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Evidence of cannibalism found in Neolithic Spain


An interdisciplinary group of specialists in archaeology, anthropology and paleogenetics from Durham University (United Kingdom), the International Institute of Prehistoric Research of Cantabria (University of Santander) and the University of La Laguna has carried out research on the site of the Cueva de El Toro, in the Sierra del Torcal, near Antequera (Málaga), which has identified the oldest evidence of cannibalism in small-scale farming and pastoral communities on the Iberian Peninsula during the Early Neolithic (7,000 years ago).

Evidence of cannibalism found in Neolithic Spain
This skull cup, made from a human cranium, shows striations from stone tools; other marks indicate
that it was also boiled in a pottery vessel [Credit: J. Santana et al. 2019]
The advent of the Neolithic in the peninsula brought about profound changes in subsistence practices with food production, the first permanent settlements and the ideological and symbolistic transformation of rural communities. One of the most important enclaves to understand this process is the Cueva de El Toro, in the Sierra del Torcal, which, together with the sites at Menga, Viera and el Romeral, forms part of the properties included in the World Heritage Declaration of the Dolmens Site of Antequera. The excavation works, directed by Dimas Martín Socas and María Dolores Camalich Massieu, from the University of La Laguna, made it possible to document human occupations ranging from the Early Neolithic to the end of the Late Neolithic (5,000 years ago).


The discovery of the oldest archaeological evidence of cannibalism at this site involved various approaches and methods, the results of which were recently published in the American Journal of Physical Anthropology.

Study of the remains

The human remains present in the oldest levels of Cueva de El Toro belong to seven individuals: four adults, two teenagers of 15 and 12 years, and a child of 6 years of age. They appeared in two separate assemblages: the first consisted of a human skull cup that was carved to achieve a shape similar to that of a bowl and a jaw without evidence of manipulation, while the second contained several bone fragments from different anatomical parts dispersed in the habitat area with other remains of domestic activities such as debris from food consumption.

Evidence of cannibalism found in Neolithic Spain
Neolithic skull cup from Cueva de El Toro, Spain [Credit: J. Santana et al. 2019]
The first set of remains was intentionally arranged in a cache inside the cave next to four ceramic vessels that were probably placed as an offering. The crown skull, jaw and two bone remains of the domestic area were dated by Carbon 14 to determine their age, which ranges from 5,000 to 4,800 BC, suggesting that both sets are probably the result of the same time of human occupation of the cave.

DNA analysis of the skull cup and jaw confirms that these are different individuals. In fact, the skull cup did not have a direct kinship relationship with the other human remains analyzed in the cave.


Some of the bones of the second group present cut marks, intentional blows, tooth marks and signs of thermal alteration. The DNA analysis of some human remains has indicated a possible close relationship between two individuals, which could be maternal, mother and daughter, or sisters.

The analysis of these skeletal remains has allowed us to understand the process of preparing the skull cup, which would begin with the skinning of the scalp and, possibly, of the skin covering the face and the rest of the cranium. Subsequently, the facial skeleton and the base of the skull were fragmented and their edges carefully carved to achieve a regular morphology. It was then boiled in a ceramic vessel, generating some polishing marks, and removing any remaining tissue that might still be attached to the bone.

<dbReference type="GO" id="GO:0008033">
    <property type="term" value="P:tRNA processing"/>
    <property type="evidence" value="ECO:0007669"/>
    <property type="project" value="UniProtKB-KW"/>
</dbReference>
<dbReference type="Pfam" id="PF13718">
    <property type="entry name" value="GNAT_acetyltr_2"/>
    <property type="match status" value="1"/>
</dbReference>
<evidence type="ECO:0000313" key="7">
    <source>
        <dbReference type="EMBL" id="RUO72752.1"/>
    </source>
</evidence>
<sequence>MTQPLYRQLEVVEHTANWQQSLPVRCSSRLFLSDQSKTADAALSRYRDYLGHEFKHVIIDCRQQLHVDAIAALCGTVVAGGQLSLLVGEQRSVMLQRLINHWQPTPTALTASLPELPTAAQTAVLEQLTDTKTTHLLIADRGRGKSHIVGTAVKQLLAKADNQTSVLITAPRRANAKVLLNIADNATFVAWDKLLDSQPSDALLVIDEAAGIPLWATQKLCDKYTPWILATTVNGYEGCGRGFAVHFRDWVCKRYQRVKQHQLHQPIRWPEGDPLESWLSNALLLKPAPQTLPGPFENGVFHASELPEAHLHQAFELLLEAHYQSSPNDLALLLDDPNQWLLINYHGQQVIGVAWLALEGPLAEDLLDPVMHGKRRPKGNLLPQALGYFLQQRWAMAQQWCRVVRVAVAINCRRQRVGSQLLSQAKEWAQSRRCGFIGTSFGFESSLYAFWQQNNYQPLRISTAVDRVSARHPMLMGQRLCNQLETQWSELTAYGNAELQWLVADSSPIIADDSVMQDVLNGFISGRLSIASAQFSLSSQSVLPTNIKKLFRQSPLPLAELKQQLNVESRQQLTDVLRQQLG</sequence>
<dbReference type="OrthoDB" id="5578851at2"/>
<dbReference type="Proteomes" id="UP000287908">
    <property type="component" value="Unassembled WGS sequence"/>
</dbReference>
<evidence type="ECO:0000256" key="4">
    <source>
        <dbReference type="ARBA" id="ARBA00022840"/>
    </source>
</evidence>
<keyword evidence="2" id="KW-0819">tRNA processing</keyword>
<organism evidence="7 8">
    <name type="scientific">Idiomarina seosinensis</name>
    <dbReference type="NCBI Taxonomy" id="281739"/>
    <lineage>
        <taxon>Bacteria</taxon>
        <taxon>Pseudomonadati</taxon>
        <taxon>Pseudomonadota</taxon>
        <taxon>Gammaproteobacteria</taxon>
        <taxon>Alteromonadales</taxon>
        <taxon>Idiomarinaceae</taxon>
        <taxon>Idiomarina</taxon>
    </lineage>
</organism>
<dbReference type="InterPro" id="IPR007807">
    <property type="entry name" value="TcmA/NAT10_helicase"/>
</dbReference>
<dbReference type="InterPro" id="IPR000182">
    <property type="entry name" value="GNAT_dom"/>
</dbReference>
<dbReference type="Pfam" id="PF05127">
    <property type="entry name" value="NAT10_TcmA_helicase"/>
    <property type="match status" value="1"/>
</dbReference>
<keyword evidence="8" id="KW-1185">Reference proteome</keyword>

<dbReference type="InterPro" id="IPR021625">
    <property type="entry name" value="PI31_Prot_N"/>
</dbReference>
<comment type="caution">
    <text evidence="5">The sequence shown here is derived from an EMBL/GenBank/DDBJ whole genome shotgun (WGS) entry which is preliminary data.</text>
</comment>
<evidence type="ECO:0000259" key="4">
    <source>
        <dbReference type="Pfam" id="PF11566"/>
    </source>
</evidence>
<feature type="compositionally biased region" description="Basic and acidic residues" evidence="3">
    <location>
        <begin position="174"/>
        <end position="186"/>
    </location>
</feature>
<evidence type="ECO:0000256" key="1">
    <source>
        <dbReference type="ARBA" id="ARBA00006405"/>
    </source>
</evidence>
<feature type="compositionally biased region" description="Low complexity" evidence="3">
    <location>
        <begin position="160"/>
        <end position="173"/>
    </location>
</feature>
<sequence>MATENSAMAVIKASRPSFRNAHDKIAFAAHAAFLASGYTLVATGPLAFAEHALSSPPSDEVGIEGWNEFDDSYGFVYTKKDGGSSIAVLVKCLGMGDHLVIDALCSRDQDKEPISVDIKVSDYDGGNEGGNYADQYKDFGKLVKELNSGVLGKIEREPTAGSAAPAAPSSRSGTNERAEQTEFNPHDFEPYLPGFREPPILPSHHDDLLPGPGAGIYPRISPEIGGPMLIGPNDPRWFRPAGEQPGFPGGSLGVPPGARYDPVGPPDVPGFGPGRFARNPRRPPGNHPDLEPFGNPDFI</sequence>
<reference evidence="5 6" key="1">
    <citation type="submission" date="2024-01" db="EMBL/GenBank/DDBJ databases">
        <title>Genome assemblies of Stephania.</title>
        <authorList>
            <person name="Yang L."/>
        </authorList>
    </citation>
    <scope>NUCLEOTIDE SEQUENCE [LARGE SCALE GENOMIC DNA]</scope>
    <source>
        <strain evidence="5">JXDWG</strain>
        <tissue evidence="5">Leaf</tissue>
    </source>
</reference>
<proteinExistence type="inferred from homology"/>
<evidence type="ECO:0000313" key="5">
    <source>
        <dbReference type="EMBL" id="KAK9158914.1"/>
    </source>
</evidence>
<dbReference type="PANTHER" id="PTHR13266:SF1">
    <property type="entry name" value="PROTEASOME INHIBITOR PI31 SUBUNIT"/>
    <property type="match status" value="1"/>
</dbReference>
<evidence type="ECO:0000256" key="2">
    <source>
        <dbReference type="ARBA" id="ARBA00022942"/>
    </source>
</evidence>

Evidence of cannibalism

As for the second group of human remains, coming from the domestic area, the type and intensity of manipulation observed suggest that some individuals were cooked over a fire. Similar manifestations have been documented in other Neolithic sites in the south of the Iberian Peninsula, such as Carigüela, Malalmuerzo and Majólicas, although without direct chronological information, which prevents the relationship with the remains of El Toro from being properly evaluated.

Evidence of cannibalism found in Neolithic Spain
Figure detailing the cut marks on the Neolithic skull cup from Cueva de El Toro, Spain
[Credit: J. Santana et al. 2019]
The interpretation of this evidence is complicated by its extraordinary character and two main hypotheses are proposed: aggressive cannibalism linked to episodes of extreme violence between different neolithic groups; or funerary cannibalism as part of a complex mortuary practice with multiple episodes.


It should be noted that two individuals in the second group show a first-degree relationship of kinship. This means that the inhabitants of El Toro consumed the bodies of the same family belonging to other groups, in the context of extreme violence against their enemies, or cannibalism took place in a family context where the dead of the relatives were consumed as part of a funeral ritual.

In both cases, it would probably be ritualized cannibalism with a strong symbolic connotation where the skull cup may have been involved. These hypotheses also affect the explanation of this singular piece with the inhabitants of El Toro: it could be a trophy head belonging to an enemy or, on the other hand, a relic of the inhabitants of the cave.

Source: Universidad de La Laguna [March 26, 2019]

TANN

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